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Gingrich was taking your Harley out for a weekend, nothing more

By Amanda Marcotte
Thursday, December 15, 2011 14:26 EDT
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Every year in June in Austin, a sea of bikers converges on the city for the weekend, parking their expensive Harleys and chopped-up cruising motorcycles 5 deep on each side of 6th St. They prance around wearing leather jackets, bandanas, and various combinations of the U.S. flag and the Confederate flag. There's beer-drinking and loud noises and bikinis. It's called the Republic of Texas Rally, and it's both amusing and annoying, all at once. And, when Monday comes around, all those tough-looking bikers return to their suburban homes, put on their khaki pants and return to their jobs as accountants and dentists. After all, it costs a lot of money to buy just a basic Harley off the lot, much less one of the chopped bikes that draws so much attention at the ROT Rally. My sister called them "rubbers", for Rich Urban Bikers, but while that has a nice ring to it, they're really Rich Suburban Bikers. Good luck finding a pleasant acronym for that. There's a reason there's yawningly huge Harley dealerships in the suburban areas of Texas.

These rubbers are, as you can imagine, largely Republican. They are definitely the sort of people who find the Tea Party compelling; I'm guessing that many motorcycles since I've moved have been updated with "Don't Tread on Me" logos, as well as more Confederate flags, as a talisman to keep the reality that we elected a black President from penetrating their consciousness. (Don't worry; the realization sneaks up on them in their sleep, and they wake up screaming.) 

I bring this up, because the entirely predictable thing is happening in the primary polls: Newt Gingrich is losing his allure. I realize it was SOP in pundit circles to think he ever had a chance against Romney, because it is true that your average Republican voter likes him way more than they like Romney. After all, they believe he pisses off the liberals, since that's what they remember happening last time they tuned in to what liberals were actually thinking in 1995. Pissing off the liberals is the fundamental urge of the wingnut, after all. It's a primal urge that fills in the holes where your sex drive used to be. But just as even the horniest person knows that they have to keep their pants on in public, wingnuts know that there's a time and a place for supporting exciting so-called leaders who seamlessly blend the concepts of "nutty" and "asshole". And that time and place is not the Republican primary.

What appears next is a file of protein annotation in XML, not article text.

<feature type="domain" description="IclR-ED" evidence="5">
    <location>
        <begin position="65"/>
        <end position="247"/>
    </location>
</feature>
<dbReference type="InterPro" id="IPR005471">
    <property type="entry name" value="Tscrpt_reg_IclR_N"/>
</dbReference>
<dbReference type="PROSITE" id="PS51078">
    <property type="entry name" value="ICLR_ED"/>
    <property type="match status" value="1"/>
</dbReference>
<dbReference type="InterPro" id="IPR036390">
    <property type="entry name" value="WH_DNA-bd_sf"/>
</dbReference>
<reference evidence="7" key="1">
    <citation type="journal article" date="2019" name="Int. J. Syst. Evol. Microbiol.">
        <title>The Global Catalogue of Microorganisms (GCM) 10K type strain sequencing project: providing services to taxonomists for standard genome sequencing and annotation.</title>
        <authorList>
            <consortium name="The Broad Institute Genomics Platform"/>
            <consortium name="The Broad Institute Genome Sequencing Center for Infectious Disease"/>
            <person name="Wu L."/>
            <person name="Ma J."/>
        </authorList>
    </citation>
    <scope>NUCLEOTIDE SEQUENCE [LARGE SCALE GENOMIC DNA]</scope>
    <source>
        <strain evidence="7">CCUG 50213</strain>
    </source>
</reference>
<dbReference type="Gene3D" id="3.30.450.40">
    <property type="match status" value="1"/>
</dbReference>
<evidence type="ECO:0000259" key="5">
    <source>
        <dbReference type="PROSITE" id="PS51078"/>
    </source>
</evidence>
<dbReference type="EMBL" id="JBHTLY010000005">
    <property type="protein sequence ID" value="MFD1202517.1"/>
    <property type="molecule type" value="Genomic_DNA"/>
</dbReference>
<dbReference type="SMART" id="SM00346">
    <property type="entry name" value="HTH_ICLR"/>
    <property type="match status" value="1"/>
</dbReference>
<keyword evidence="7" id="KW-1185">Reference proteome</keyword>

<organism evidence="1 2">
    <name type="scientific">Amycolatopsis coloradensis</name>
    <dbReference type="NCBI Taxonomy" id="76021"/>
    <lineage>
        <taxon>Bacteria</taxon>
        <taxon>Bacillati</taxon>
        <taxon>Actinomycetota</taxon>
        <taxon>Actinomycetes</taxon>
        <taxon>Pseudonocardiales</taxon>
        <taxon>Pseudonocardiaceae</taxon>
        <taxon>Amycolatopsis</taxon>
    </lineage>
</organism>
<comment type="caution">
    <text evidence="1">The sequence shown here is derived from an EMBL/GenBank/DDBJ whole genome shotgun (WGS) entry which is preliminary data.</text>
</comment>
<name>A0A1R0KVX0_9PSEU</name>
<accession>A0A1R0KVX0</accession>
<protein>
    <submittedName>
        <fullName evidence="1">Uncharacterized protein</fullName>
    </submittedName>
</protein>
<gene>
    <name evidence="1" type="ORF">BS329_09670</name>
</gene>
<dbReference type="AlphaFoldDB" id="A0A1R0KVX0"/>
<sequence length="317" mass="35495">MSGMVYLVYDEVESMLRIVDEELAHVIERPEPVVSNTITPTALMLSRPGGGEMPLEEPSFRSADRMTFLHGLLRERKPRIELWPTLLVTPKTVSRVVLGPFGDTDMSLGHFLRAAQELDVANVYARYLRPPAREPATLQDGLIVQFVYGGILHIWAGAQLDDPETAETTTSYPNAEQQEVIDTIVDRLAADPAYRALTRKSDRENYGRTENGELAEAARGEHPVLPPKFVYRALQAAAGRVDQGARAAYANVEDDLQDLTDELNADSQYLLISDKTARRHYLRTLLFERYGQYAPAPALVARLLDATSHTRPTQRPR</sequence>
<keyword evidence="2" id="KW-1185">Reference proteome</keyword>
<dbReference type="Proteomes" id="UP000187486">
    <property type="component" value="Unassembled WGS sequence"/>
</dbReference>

(Anti-choice nuts are excluded from this, of course. They are like subway masturbators. They know they're inappropriate, and that's what gets them off.)

That's what Newt Gingrich was. And Herman Cain before him. And Michele Bachmann before them: the ROT Rally. It was taking a weekend and fantasizing about What If, before returning to your normal life selling mutual funds. Rick Perry was a little like imagining what'll be like when you retire and can finally live the biker lifestyle on the road, before you realize that actually, now that your bones are starting to ache a little, it's probably not wise to sell the house just yet. These candidates were all the fantasy of rebellion against some imagined liberal power monopoly, a temporary finger thrown in the face of the people who thought it was A-OK to vote for someone with a weird  name like "Barack Obama". But Monday comes around, and you need those people as customers/voters, and out goes the eagle-emblazoned leather jacket and your wife in a halter top, and on with the tie and a nice family picture on your desk of everyone in Christmas sweaters. Mitt Romney is a tie and a picture of you in your Christmas sweater. Not as fun, but gets the job done. 

All of which is to say that I have nothing against motorcycles, per se. I find them a lot of fun. Just so long as you're not riding with someone with an American flag bandana and "questions" about Obama's birth certificate. 

Amanda Marcotte
Amanda Marcotte
Amanda Marcotte is a freelance journalist born and bred in Texas, but now living in the writer reserve of Brooklyn. She focuses on feminism, national politics, and pop culture, with the order shifting depending on her mood and the state of the nation.
 
 
 
 
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